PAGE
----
On the sweetness of Mormon life.

Attend a funeral of an old family friend. Remember when you were a pre-schooler toddling across the yard to this grandmotherly figure’s mobile home to cadge food. Attend to this memory. Realize suddenly, eyes tracing the whorls on her casket, how she shaped your mission.

This is the story. We shared a driveway with this woman when I was a pre-schooler and our family was as close to her in intimacy as we were in space. My sister and I would play under the quilt frames listening to the talk of her Relief Society friends while they blocked and sewed. We’d follow her around while she did her housecleaning. We’d pester her for stories. But mostly we’d cadge food.

I’d accept anything edible, boy that I was. But my main prize was sardines.

This woman kept sardines to feed to her cats as a treat. She wouldn’t let us have any very often. She said they were too precious for ordinary snacking. And by withholding them she convinced us. Canned sardines were a rare and luxurious food. The fortunate sampled them.

We moved away while I was in grade school. In the unexamined way that one carries on one’s beliefs, I continued to assume that sardines were a treat for people beyond our income scale or with more refined tastes than us. Sardines don’t often arise in conversation. No one disabused me.

Also when I was a child, I learned to hate pizza. I had my first real go at pizza the night before I woke up with a very bad case of strep throat. Post hoc ergo propter hoc, I reasoned, though not in Latin, and viscerally renounced pizza as the workd of that devil strep. I didn’t eat another bite of it all the while growing up.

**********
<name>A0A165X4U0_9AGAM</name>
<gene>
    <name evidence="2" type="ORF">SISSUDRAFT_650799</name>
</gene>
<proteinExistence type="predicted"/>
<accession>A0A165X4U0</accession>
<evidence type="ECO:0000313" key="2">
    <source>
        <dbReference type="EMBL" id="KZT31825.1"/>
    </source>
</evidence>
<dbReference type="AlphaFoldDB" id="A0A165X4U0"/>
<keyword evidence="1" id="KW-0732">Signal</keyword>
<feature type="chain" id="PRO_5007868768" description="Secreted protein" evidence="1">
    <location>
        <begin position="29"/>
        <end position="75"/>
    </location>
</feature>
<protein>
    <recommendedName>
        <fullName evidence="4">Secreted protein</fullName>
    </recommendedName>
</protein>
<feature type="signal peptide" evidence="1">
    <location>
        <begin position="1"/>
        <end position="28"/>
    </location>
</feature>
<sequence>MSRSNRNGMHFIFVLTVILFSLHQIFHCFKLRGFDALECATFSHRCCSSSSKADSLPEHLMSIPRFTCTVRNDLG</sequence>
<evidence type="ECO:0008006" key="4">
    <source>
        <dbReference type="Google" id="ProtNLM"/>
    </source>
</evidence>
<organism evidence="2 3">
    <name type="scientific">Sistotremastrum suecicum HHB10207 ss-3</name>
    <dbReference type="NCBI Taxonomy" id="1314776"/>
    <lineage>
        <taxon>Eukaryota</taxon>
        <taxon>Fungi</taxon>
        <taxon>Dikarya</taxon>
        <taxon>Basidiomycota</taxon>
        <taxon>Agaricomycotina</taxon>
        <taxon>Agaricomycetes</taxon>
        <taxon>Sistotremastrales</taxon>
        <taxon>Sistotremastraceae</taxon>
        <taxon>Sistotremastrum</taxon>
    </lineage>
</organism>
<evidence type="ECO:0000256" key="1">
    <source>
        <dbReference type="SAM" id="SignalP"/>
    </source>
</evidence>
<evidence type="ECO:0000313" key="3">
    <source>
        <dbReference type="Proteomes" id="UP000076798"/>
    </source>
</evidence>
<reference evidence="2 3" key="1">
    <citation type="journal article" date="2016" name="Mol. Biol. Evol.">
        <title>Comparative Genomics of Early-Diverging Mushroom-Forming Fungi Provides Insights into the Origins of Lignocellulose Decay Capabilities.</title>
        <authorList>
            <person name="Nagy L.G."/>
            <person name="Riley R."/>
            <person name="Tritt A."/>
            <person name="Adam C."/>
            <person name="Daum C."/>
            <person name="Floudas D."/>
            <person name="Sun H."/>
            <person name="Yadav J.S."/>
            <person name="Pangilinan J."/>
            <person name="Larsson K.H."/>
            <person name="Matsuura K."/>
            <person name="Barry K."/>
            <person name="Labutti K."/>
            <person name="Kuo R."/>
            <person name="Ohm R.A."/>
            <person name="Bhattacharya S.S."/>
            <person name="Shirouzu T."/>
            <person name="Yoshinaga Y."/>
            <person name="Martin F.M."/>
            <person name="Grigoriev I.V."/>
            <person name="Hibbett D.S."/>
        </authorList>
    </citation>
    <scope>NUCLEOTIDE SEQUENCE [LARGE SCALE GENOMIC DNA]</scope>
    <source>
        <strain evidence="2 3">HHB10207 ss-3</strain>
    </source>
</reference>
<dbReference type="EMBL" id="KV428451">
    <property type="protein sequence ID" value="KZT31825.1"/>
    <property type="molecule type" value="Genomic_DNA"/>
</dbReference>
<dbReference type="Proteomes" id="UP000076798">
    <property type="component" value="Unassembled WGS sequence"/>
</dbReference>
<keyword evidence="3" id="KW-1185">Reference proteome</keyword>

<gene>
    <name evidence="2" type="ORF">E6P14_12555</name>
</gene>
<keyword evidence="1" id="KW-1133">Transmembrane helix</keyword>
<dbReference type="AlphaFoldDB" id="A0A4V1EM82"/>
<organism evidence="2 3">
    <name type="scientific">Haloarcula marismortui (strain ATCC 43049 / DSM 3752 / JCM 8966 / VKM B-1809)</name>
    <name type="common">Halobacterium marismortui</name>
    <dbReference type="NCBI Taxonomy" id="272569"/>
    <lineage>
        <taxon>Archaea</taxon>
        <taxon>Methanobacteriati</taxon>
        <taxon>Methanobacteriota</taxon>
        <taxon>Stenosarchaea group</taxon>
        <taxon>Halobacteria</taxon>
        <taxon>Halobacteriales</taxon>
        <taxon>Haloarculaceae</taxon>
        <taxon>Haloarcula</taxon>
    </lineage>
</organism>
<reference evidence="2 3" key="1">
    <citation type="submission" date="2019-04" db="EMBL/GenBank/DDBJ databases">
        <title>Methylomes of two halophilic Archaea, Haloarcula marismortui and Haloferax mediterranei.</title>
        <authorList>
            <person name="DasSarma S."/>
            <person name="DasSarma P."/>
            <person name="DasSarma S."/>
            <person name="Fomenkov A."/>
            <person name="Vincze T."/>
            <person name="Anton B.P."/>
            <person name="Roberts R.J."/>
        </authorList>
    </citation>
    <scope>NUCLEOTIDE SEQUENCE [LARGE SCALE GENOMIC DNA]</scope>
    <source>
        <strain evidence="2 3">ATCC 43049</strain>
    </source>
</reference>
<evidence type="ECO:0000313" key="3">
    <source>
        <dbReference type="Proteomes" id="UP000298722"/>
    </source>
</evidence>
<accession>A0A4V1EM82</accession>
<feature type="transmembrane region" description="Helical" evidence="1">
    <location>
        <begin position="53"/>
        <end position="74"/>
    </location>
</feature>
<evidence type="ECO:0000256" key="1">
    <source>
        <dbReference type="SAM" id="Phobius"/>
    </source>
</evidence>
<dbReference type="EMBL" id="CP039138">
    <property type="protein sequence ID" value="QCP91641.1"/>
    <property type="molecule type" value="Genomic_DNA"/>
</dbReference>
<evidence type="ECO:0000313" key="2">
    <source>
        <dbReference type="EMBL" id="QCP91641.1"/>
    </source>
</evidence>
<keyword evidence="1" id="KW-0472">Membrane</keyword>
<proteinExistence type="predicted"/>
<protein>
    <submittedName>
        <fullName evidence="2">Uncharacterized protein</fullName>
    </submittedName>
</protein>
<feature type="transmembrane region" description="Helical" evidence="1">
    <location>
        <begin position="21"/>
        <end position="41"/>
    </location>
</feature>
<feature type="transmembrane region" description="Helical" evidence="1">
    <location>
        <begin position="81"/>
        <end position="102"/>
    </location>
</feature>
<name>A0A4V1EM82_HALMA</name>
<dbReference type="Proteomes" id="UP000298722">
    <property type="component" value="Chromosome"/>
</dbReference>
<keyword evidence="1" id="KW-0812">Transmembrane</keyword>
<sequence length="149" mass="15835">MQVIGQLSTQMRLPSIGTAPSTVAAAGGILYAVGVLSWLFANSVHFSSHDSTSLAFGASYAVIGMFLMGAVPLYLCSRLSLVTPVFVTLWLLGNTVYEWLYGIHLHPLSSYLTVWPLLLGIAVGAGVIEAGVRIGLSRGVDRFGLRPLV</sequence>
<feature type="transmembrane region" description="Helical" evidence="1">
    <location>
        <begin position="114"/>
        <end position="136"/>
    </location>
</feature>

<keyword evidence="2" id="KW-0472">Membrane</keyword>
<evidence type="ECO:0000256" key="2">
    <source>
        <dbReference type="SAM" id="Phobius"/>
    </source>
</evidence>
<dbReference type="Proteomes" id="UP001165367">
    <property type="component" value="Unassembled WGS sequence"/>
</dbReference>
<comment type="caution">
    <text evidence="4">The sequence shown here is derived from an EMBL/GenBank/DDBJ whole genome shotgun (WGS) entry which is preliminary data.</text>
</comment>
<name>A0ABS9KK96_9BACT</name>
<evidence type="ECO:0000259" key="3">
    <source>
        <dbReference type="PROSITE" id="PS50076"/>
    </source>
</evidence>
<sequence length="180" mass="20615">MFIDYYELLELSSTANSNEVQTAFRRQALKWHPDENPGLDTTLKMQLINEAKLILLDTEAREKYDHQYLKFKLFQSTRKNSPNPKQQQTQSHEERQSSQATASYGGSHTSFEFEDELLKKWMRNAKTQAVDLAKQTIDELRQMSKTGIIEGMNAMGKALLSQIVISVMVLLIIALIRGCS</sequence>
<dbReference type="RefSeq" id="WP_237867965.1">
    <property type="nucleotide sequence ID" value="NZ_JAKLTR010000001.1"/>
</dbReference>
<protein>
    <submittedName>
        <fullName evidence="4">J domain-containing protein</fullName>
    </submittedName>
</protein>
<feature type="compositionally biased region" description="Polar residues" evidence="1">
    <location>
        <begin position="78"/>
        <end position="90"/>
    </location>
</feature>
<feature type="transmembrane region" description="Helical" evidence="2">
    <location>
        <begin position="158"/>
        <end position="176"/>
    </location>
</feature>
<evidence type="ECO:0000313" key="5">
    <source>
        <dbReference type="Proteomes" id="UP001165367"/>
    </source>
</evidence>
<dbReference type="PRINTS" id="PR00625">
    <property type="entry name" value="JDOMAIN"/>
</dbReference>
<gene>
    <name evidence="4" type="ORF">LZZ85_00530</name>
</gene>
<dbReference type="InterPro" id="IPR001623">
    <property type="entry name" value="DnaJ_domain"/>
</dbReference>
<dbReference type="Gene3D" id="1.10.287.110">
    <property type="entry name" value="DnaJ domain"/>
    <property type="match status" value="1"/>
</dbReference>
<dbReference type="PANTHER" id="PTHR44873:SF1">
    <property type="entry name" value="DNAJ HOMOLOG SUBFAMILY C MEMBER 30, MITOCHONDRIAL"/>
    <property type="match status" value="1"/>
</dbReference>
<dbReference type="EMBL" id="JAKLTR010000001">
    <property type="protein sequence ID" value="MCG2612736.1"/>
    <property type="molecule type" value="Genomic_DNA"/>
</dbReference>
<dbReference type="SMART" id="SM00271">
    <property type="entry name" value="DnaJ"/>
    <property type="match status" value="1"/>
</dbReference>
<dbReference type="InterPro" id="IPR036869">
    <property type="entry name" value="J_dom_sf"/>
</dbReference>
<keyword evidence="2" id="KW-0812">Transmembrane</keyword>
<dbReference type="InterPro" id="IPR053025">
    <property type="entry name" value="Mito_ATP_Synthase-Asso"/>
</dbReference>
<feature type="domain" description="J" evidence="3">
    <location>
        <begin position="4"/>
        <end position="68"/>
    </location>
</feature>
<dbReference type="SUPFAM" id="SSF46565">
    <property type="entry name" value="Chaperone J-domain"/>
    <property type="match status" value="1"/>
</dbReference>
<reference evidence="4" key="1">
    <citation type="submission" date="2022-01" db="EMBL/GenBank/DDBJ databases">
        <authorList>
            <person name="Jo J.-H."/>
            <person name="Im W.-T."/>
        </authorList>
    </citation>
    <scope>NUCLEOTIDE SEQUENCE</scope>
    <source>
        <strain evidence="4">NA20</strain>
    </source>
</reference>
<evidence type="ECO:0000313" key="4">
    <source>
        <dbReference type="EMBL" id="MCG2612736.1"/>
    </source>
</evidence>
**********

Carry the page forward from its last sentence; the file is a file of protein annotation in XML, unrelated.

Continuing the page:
Eventually I served a mission. In Spain the missionaries are mostly American. Like all Americans, they covet pizza. Like all missionaries, they could hardly afford any. By a happy coincidence, though, our P-day was on the one day that the Spanish pizza chain offered a two-for-one deal that made pizza just barely affordable to a companionship. I am not exaggerating if I say that on most Mondays, literally every companionship in the mission was at Telepizza.

But I wouldn’t buy. Which meant my companion wouldn’t either.

Missionary companionships are hard. You must have harmony to have the Spirit as you teach. You must also have it almost just to live. At the same time, the hard demands of missionary service and the hard rejections of the people you are trying to teach make smooth companionship almost impossible. Under such conditions, any irritant is explosive.

My refusal to eat pizza was an irritant–to other Americans, it was somehow just wrong. But my refusal to buy a pizza on Mondays was more than an irritant. It was explosive. You, the reader, will have a hard time taking me seriously. Could not eating pizza really make you a less effective missionary? Yes, in my case. I have no doubt.

One Monday my companion and I are sitting at Telepizza with a missionary group. They are eating pizza, I am toying with a menu, and my companion is staring at me. I notice a word I didn’t know. Anchoa, if memory serves. What’s this? I ask. Anchovies, he says. What are anchovies? I ask. Like sardines, he says.

I order a pizza.

Continue reading at the original source →